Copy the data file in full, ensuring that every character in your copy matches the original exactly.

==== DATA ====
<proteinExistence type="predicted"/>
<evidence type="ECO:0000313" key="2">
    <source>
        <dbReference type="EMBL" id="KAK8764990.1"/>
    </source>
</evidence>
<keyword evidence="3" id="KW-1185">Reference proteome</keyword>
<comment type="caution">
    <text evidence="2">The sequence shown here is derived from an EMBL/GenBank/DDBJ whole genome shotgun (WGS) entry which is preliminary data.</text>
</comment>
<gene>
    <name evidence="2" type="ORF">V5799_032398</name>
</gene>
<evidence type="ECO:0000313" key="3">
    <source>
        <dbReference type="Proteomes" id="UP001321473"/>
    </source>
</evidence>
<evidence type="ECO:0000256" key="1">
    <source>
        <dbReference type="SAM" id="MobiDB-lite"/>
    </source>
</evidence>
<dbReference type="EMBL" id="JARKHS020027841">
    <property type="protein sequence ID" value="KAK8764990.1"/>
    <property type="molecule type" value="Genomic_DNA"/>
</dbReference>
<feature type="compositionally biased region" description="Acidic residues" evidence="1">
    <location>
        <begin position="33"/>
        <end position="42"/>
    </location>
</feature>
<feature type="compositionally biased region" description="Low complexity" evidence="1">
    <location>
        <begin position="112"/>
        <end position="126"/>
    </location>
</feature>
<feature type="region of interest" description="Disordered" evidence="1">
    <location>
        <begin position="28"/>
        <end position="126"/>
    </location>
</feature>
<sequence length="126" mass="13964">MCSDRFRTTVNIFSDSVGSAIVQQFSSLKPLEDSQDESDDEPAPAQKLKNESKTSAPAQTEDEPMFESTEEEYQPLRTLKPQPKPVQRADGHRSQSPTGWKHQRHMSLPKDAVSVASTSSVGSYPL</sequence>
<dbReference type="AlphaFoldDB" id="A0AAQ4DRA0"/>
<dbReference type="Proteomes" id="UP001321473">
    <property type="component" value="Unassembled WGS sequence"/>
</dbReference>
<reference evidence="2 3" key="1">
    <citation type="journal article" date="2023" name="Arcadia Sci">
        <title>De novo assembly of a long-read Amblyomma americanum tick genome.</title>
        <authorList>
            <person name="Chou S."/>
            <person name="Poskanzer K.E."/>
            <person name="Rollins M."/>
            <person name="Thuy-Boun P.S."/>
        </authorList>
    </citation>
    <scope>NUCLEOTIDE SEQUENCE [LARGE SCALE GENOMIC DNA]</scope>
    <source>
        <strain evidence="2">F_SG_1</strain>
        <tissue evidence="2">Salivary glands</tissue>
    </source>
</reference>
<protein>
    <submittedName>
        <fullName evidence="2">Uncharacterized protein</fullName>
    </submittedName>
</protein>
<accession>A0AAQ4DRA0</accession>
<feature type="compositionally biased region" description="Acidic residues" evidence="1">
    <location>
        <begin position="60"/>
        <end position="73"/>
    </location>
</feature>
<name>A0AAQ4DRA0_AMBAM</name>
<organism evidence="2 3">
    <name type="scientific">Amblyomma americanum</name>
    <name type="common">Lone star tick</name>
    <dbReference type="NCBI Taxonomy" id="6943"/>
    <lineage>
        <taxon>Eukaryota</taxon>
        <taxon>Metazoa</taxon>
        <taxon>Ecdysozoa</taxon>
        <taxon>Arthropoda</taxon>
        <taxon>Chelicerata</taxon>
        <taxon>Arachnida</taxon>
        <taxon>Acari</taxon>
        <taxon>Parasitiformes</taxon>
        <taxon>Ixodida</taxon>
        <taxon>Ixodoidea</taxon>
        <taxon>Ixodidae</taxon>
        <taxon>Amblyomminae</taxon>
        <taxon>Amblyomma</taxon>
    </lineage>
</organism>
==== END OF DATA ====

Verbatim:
<proteinExistence type="predicted"/>
<evidence type="ECO:0000313" key="2">
    <source>
        <dbReference type="EMBL" id="KAK8764990.1"/>
    </source>
</evidence>
<keyword evidence="3" id="KW-1185">Reference proteome</keyword>
<comment type="caution">
    <text evidence="2">The sequence shown here is derived from an EMBL/GenBank/DDBJ whole genome shotgun (WGS) entry which is preliminary data.</text>
</comment>
<gene>
    <name evidence="2" type="ORF">V5799_032398</name>
</gene>
<evidence type="ECO:0000313" key="3">
    <source>
        <dbReference type="Proteomes" id="UP001321473"/>
    </source>
</evidence>
<evidence type="ECO:0000256" key="1">
    <source>
        <dbReference type="SAM" id="MobiDB-lite"/>
    </source>
</evidence>
<dbReference type="EMBL" id="JARKHS020027841">
    <property type="protein sequence ID" value="KAK8764990.1"/>
    <property type="molecule type" value="Genomic_DNA"/>
</dbReference>
<feature type="compositionally biased region" description="Acidic residues" evidence="1">
    <location>
        <begin position="33"/>
        <end position="42"/>
    </location>
</feature>
<feature type="compositionally biased region" description="Low complexity" evidence="1">
    <location>
        <begin position="112"/>
        <end position="126"/>
    </location>
</feature>
<feature type="region of interest" description="Disordered" evidence="1">
    <location>
        <begin position="28"/>
        <end position="126"/>
    </location>
</feature>
<sequence length="126" mass="13964">MCSDRFRTTVNIFSDSVGSAIVQQFSSLKPLEDSQDESDDEPAPAQKLKNESKTSAPAQTEDEPMFESTEEEYQPLRTLKPQPKPVQRADGHRSQSPTGWKHQRHMSLPKDAVSVASTSSVGSYPL</sequence>
<dbReference type="AlphaFoldDB" id="A0AAQ4DRA0"/>
<dbReference type="Proteomes" id="UP001321473">
    <property type="component" value="Unassembled WGS sequence"/>
</dbReference>
<reference evidence="2 3" key="1">
    <citation type="journal article" date="2023" name="Arcadia Sci">
        <title>De novo assembly of a long-read Amblyomma americanum tick genome.</title>
        <authorList>
            <person name="Chou S."/>
            <person name="Poskanzer K.E."/>
            <person name="Rollins M."/>
            <person name="Thuy-Boun P.S."/>
        </authorList>
    </citation>
    <scope>NUCLEOTIDE SEQUENCE [LARGE SCALE GENOMIC DNA]</scope>
    <source>
        <strain evidence="2">F_SG_1</strain>
        <tissue evidence="2">Salivary glands</tissue>
    </source>
</reference>
<protein>
    <submittedName>
        <fullName evidence="2">Uncharacterized protein</fullName>
    </submittedName>
</protein>
<accession>A0AAQ4DRA0</accession>
<feature type="compositionally biased region" description="Acidic residues" evidence="1">
    <location>
        <begin position="60"/>
        <end position="73"/>
    </location>
</feature>
<name>A0AAQ4DRA0_AMBAM</name>
<organism evidence="2 3">
    <name type="scientific">Amblyomma americanum</name>
    <name type="common">Lone star tick</name>
    <dbReference type="NCBI Taxonomy" id="6943"/>
    <lineage>
        <taxon>Eukaryota</taxon>
        <taxon>Metazoa</taxon>
        <taxon>Ecdysozoa</taxon>
        <taxon>Arthropoda</taxon>
        <taxon>Chelicerata</taxon>
        <taxon>Arachnida</taxon>
        <taxon>Acari</taxon>
        <taxon>Parasitiformes</taxon>
        <taxon>Ixodida</taxon>
        <taxon>Ixodoidea</taxon>
        <taxon>Ixodidae</taxon>
        <taxon>Amblyomminae</taxon>
        <taxon>Amblyomma</taxon>
    </lineage>
</organism>